Wednesday, October 10, 2012


Is this progress? 

Soldered many, many wires on to the Vacuum Fluorescent Display module.  Next time I do a project like this, I'm getting a display that has a serial backpack already included.

At least this is better than the poor fellow who assembled the original "Timer" prop for the TV show "Sliders."  He had so many display elements, he had to use fine wire-wrap wires to connect them all!

But, of course, the high-power shift register I have is a drain, not a source, and same goes for my new love, the ULN2803 Darlington Array.  So I can't actually connect this thing properly until my new chips arrive in the mail.

Instead I worked on other circuit elements.  This is a sound test; a 3" speaker is dangling inside the case from those wires.

And yes -- hard as it may be to see in the clutter of my not-at-all neat breadboarding, I am using one channel of the ULN2803 as an audio power amp!  The source is a PWM pin on the Arduino, and simply writing "analogWrite (9, 120)" made for nice loud angry alarm tones.  Later I'll code up some more siren-like swoops, and perhaps some Geiger Counter type clicks.

More Arduino tricks.  That's just an LED in a nice looking chrome bezel bought for a couple bucks at All Electronics.  Then there's a 1 meg resistor, and the Capacitance Sensor library from the Arduino Playground.  And it triggers nice and accurately, too...even running off battery with no ground to call its own.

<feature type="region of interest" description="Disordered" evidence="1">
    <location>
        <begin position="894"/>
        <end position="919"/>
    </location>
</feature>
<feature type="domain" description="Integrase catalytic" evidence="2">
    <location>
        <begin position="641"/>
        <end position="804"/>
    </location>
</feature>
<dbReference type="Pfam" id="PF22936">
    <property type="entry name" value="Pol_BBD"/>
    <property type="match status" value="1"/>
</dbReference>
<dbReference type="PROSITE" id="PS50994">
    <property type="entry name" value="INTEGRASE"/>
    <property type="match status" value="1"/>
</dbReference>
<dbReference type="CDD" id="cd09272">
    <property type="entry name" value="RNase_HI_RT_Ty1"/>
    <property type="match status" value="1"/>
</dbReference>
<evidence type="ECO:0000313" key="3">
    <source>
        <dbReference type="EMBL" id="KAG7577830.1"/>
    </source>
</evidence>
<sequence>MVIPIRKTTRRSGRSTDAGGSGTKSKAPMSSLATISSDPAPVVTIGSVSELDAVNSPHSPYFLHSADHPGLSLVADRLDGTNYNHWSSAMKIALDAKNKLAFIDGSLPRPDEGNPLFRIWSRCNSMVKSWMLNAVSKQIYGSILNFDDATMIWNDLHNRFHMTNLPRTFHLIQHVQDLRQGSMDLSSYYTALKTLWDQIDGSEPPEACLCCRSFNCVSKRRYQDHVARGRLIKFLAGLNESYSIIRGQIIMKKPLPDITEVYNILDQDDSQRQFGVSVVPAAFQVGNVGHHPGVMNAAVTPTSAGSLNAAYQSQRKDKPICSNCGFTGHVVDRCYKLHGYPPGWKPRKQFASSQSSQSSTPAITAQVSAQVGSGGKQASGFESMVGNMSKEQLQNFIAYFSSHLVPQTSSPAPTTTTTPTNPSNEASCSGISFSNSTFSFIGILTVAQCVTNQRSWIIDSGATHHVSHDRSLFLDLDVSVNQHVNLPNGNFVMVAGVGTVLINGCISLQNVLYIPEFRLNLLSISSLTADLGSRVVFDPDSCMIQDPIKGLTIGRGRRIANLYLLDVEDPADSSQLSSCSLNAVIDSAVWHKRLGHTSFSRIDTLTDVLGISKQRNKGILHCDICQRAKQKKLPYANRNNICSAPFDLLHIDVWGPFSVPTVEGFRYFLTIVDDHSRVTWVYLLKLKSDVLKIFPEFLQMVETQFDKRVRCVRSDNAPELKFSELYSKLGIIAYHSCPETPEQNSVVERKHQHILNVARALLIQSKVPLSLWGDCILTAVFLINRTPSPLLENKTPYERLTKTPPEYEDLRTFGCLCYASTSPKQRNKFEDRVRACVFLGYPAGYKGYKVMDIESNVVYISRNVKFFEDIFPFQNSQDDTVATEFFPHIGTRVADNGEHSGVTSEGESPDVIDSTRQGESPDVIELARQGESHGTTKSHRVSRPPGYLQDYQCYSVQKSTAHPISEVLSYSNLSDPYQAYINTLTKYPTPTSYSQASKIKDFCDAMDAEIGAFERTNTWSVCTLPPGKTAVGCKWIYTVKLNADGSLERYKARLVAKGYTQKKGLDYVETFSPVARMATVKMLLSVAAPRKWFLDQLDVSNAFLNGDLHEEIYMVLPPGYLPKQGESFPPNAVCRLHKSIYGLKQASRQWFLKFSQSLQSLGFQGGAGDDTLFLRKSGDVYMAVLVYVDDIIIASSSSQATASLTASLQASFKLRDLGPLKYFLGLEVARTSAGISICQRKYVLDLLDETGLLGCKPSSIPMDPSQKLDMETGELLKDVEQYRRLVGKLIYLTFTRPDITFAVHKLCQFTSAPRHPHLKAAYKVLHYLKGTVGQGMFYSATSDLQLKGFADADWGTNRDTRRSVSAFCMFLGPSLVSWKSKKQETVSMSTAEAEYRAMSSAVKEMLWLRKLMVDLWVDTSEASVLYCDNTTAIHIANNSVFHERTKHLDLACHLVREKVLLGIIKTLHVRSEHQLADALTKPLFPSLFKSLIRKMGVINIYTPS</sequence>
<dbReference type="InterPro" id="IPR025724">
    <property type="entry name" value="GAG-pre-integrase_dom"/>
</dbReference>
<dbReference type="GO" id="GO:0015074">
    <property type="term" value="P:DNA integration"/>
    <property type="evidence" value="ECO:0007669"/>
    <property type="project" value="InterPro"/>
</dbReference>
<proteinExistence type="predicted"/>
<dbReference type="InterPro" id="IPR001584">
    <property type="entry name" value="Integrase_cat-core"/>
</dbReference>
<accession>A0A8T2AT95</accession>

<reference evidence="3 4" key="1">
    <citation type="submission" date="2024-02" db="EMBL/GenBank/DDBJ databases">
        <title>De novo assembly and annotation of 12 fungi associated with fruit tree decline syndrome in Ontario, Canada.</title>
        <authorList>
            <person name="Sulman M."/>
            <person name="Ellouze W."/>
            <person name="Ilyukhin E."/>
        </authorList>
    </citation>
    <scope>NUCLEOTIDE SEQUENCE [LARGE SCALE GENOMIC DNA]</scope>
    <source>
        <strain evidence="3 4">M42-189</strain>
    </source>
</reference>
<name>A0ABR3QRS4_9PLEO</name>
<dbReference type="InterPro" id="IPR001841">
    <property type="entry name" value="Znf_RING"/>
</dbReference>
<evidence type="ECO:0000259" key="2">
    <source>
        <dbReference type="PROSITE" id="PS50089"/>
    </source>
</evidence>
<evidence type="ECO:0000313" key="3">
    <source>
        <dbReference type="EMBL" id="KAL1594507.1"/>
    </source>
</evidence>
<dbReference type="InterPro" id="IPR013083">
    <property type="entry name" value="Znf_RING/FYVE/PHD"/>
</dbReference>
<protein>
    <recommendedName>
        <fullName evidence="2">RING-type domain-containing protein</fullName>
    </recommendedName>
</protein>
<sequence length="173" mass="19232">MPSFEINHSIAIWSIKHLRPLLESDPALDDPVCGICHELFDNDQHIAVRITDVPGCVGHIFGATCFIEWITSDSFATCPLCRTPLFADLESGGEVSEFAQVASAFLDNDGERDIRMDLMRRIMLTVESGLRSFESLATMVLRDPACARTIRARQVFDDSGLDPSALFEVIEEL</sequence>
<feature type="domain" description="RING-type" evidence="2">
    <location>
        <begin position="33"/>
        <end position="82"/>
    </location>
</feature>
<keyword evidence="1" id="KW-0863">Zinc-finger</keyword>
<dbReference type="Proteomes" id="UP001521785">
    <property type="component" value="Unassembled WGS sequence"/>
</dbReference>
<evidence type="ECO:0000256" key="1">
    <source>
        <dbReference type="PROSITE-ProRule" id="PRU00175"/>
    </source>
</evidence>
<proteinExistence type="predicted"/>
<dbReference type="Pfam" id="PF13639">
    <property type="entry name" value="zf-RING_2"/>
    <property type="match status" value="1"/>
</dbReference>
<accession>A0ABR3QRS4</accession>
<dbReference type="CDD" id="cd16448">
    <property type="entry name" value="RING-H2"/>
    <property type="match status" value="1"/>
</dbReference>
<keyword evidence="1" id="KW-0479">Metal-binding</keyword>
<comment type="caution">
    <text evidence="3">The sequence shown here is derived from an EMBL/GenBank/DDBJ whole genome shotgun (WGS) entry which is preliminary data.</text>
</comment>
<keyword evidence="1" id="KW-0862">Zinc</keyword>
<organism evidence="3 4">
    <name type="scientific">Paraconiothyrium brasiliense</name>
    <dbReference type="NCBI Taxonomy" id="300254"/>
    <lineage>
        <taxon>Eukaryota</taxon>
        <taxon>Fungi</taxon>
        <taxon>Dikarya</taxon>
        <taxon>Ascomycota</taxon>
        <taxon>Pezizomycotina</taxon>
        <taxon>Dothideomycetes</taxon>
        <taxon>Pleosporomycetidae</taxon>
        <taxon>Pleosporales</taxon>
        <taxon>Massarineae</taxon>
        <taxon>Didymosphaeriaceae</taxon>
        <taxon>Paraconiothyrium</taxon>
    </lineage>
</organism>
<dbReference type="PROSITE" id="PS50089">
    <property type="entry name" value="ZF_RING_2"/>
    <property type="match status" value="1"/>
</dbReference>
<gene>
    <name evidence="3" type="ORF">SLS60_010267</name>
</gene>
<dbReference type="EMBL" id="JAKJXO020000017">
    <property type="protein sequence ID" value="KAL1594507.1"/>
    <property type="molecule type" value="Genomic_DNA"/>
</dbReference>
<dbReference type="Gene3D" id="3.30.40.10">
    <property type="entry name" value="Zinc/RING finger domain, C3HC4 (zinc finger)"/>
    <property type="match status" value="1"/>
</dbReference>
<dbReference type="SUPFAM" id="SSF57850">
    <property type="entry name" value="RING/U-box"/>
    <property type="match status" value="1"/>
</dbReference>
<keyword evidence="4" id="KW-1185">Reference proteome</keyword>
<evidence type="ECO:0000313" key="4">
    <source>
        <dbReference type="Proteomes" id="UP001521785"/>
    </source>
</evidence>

I can't CONTROL the VFD, but at least I can show it off.  Here it is stuck in place with a bit of black gaffer's tape, hard-wired to display a row of "7"s.  Yes, the filament voltage should be a current-controlled AC.  But a small resistor is enough for this application.  And, yes, the cathode really wants 30-60 volts.  But it lights with 9, and looks decent with 18.

I've got both a DC-DC step-up and the parts to build a MOSFET-based boost converter on order, of course.

But now I'm in a quandary.  I could wire up a static display like this, and get most of the rest of the buttons and horns working per spec, and box it up.  I purchased some neodymium magnets to hold the top of the case on, which looks to be easier than affixing tiny brass screws into the 5mm plastic lip I have to work with.

I could even call that the prototype, and wait to put better electronics in a better pull (and probably a better mold) from the original master.

Or I could hold off for the driver, which should allow me complete control -- the chip I have on order is basically a 20-channel shift register good for up to 90 volts.

But either plan fails before knowledge that I start loading in a show next week.  And I've got another show to run this weekend, plus meetings the next two days, and I really, really have to do some preparation and repairs for all of that.

As much as I hate it when I have to do it, I need to put the breadboard in a box, clear the work table for production soldering on other things, and haul it back out when things calm down.  Even if they won't calm down until AFTER the deadline I've been trying to make.

No comments:

Post a Comment